Flip Wilson Biography

Flip Wilson, biography of the man who found his name and talent in the Air Force, where he signed on at age 16. Becoming the first ever successful African American TV host, Flip Wilson made history in America.

Clerow Wilson was born in Jersey City, New Jersey, on December 8, 1933. One of 18 children born to a poor household, Wilson acted out early and spent many years being raised in foster homes as a result. After running away repeatedly, Wilson was sent to reform school. When reform school failed, he was sent back to Jersey City and replaced in a foster home.

Tired of bouncing around, 16 year old Wilson lied about his age, and enlisted in the Air Force. Wilson excelled in the Air Force and bonded with his fellow servicemen, who encouraged his lively, offhanded personality. Officers ate up Wilson's jokes, stories and realistic impressions, all of which would earn him his legendary name, "Flip," after someone told him he had a flipped out sense of humor. Wilson's routine was so well loved in the Service, he was asked to travel on a tour of other bases on a morale-boosting mission, which he proudly accepted.

Flip Wilson left the Air Force in 1954, at the age of 21. He found work as a bellhop by day at a San Francisco hotel and practiced his comic routine by night. After much pleading, Wilson earned an audition at the hotel, debuting his act during an intermission between nightclub performances. Wilson bounced from job to job, performing at comedy clubs every night for years.



In 1959, after hearing his show, a Florida businessman agreed to sponsor Wilson. Wilson agreed to quit all other jobs and concentrate on perfecting his routine. He was paid $50 a week to work on his act, and play various California clubs. Within a few years, Wilson was a regular at Harlem's Apollo Theatre and his first comedy album was already in the making.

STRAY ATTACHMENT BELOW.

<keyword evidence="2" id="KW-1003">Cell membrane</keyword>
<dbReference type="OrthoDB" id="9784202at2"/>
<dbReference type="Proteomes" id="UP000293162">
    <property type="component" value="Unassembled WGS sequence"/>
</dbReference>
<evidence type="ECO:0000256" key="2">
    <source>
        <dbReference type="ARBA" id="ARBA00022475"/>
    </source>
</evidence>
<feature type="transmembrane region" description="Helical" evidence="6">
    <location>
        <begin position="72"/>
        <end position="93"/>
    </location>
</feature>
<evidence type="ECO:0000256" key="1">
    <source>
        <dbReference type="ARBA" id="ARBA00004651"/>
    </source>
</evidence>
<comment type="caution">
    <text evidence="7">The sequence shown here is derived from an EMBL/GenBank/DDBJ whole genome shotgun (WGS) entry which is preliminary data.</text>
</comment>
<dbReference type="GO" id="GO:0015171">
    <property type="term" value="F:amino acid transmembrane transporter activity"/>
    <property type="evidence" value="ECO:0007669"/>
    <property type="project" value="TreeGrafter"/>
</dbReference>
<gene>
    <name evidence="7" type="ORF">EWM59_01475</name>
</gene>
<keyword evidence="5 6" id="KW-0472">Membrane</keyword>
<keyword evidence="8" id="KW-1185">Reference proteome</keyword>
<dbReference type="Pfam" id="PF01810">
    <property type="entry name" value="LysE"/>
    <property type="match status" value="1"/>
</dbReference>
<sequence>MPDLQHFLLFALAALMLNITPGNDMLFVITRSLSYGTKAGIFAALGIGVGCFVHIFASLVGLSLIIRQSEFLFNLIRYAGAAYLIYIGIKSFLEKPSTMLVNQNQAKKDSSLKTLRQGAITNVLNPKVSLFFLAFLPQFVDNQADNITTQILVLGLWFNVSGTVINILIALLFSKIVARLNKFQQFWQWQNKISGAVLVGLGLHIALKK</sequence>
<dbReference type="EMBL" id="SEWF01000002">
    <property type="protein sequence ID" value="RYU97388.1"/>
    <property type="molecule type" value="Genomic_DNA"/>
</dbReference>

As his name traveled the comedy circuit and his reputation preceded him, Wilson was invited in 1965 appear on "The Tonight Show," as Johnny Carson's guest. He was a huge success and almost instantly developed a national following. For the next several years, he made regular appearances on Rowan and Martin's "Laugh-In," "The Ed Sullivan Show," and "Love, American Style."

The "Flip Wilson Show" debuted in 1970, and was an instant hit. Wilson's characters "Rev. Leroy" and "Geraldine Jones" became common household names and Wilson was catapulted into the spotlight. During that same year, he won a Grammy in the Best Comedy Recording category for his album, "The Devil Made Me Buy This Dress," a Golden Globe Award for Best Actor in a Television Series, and two Emmy's, for The Flip Wilson Show. Flip Wilson was the first ever successful black host of a TV variety show.

Wilson's show was a hit for 4 years running, staying on top of the charts as the second most popular series. Outdone by the newly introduced, "The Waltons," the "Flip Wilson Show" was canceled and went off the air for good in 1974. Hoping to make the jump to film, Wilson appeared in "Uptown Saturday Night" later that year, delivering a well regarded performance.

Wilson dropped out of the spotlight almost as quickly as he had popped into it. For 5 years, he made minor appearances, but mostly, left Hollywood behind him. Divorced from his wife at the same time his show ended, Wilson had won custody of his children, and spent most of his time at home, raising his family as a single father.

Attempting to make a comeback, Wilson appeared in two films in 1979, "Skatetown, USA" and "The Fish That Saved Pittsburgh." Neither were considered box office hits. In 1984, Wilson landed the television show, "People Are Funny." It, too, was deemed unsuccessful. The following year, "Charlie and Co." co-starring Gladys Knight, hit the airwaves and for two years, the show's ratings kept Wilson's name in lights. When it went off the air in 1986, so did Flip Wilson.

Wilson died of liver cancer in Malibu, California on November 25, 1998. He was 64 years old. Wilson is survived by his ex-wife, Cookie Mackenzie, and five children.

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